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Extend your photo shooting time by adding infrared to your arsenal


Photograph in the dawn and sunset times. So goes traditional advice in making beautiful photos. That is wonderful advice. But, you can increase your image capture time with infrared.

Infrared time

While you can capture infrared images at any time 10 a.m. to 2 p.m. can be prime time for infrared. I find those hours increase my shooting time on location. The high contrast and skewing of a deep blue sky black with gorgeous white clouds adds a dimension to black and white photos.

Chlorophyll also reads different with infrared making green grass and leaves glow white. All in all, having an IR camera in your quiver increases the number of keepers you can get especially when traveling.

Imperial Sand Dunes near Brawley, CA. Early afternoon allowed the sun to come from the right. Shadows add depth and dimension.

Convert a camera

Back in the day you would add an IR filter in front of your lens and shoot with IR film. It added a lot of complexity to the process for focusing and handling of the film. Focus was difficult because the filters were so dark and IR light rendered slightly different from visible light. With Live View digital cameras and a change to an in-camera infrared filter on a dedicated camera makes focus a snap.

“Dedicated camera? What’s that, Bob?”

I suggest that many of us have a slightly older model digital camera on a shelf that is not seeing any use. Getting that camera outfitted with an IR filter gives it new life and you a different way of seeing the world. These images were made with my Panasonic Lumix GH4.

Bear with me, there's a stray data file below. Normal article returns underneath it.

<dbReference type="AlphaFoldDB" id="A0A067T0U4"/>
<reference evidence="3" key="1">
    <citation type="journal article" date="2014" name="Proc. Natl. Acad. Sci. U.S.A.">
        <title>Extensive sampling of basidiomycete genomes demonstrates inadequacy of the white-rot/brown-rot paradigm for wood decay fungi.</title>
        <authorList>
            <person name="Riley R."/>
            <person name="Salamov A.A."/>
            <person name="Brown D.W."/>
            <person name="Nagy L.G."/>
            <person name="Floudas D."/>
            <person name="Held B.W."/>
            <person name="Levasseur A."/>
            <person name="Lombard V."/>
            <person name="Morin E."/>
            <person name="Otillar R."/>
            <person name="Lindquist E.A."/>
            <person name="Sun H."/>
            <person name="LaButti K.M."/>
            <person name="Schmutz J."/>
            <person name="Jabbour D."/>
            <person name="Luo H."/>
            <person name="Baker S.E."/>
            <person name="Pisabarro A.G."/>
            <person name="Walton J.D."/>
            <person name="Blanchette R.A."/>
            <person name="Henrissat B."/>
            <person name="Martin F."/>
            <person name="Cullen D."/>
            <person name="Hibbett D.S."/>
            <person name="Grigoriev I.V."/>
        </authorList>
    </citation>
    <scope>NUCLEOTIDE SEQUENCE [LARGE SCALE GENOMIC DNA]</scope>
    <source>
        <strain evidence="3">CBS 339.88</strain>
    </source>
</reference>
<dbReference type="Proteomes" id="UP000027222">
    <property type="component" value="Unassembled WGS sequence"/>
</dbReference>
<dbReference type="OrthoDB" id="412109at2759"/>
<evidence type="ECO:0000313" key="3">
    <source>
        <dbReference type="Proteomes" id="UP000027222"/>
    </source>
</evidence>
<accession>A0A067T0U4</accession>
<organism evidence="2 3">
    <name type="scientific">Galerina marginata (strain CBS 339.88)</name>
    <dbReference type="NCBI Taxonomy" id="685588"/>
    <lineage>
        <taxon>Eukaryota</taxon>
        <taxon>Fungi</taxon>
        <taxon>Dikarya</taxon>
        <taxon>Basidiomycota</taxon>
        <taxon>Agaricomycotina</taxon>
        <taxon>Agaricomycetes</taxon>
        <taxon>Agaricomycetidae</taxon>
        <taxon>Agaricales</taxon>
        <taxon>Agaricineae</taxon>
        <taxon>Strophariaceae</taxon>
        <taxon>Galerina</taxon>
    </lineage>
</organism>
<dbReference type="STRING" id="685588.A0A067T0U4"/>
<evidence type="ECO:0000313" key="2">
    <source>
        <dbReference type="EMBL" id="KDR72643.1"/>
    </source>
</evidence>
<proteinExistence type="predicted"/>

desert infrared photo from joshua tree national park
Made at Joshua Tree National Park. Midday light is brutal in the desert. With some clouds in the distance infrared makes this work.

I am an affiliate of LifePixel conversions. There are a number of other companies to check out as well. Heck if you are handy you might do a conversion yourself. I recommend LifePixel because I’ve had a couple cameras successfully converted. But even more important, they have tons of tutorials and information on various options from color IR to standard 720NM filters.

Infrared processing

Because the camera is working with the less visible spectrum you’ll need to do some extra processing to complete the final image. LifePixel offers help with that as well. Here also is an article I wrote about the IR process using Adobe Photoshop. Photofocus has a number of articles on infrared from myself, Joy Celine Asto, Michael Ryno and Nicole S. Young. See those links here.

If you have any questions give me a shout!

Yours in Creative Photography, Bob



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Rafael Jones

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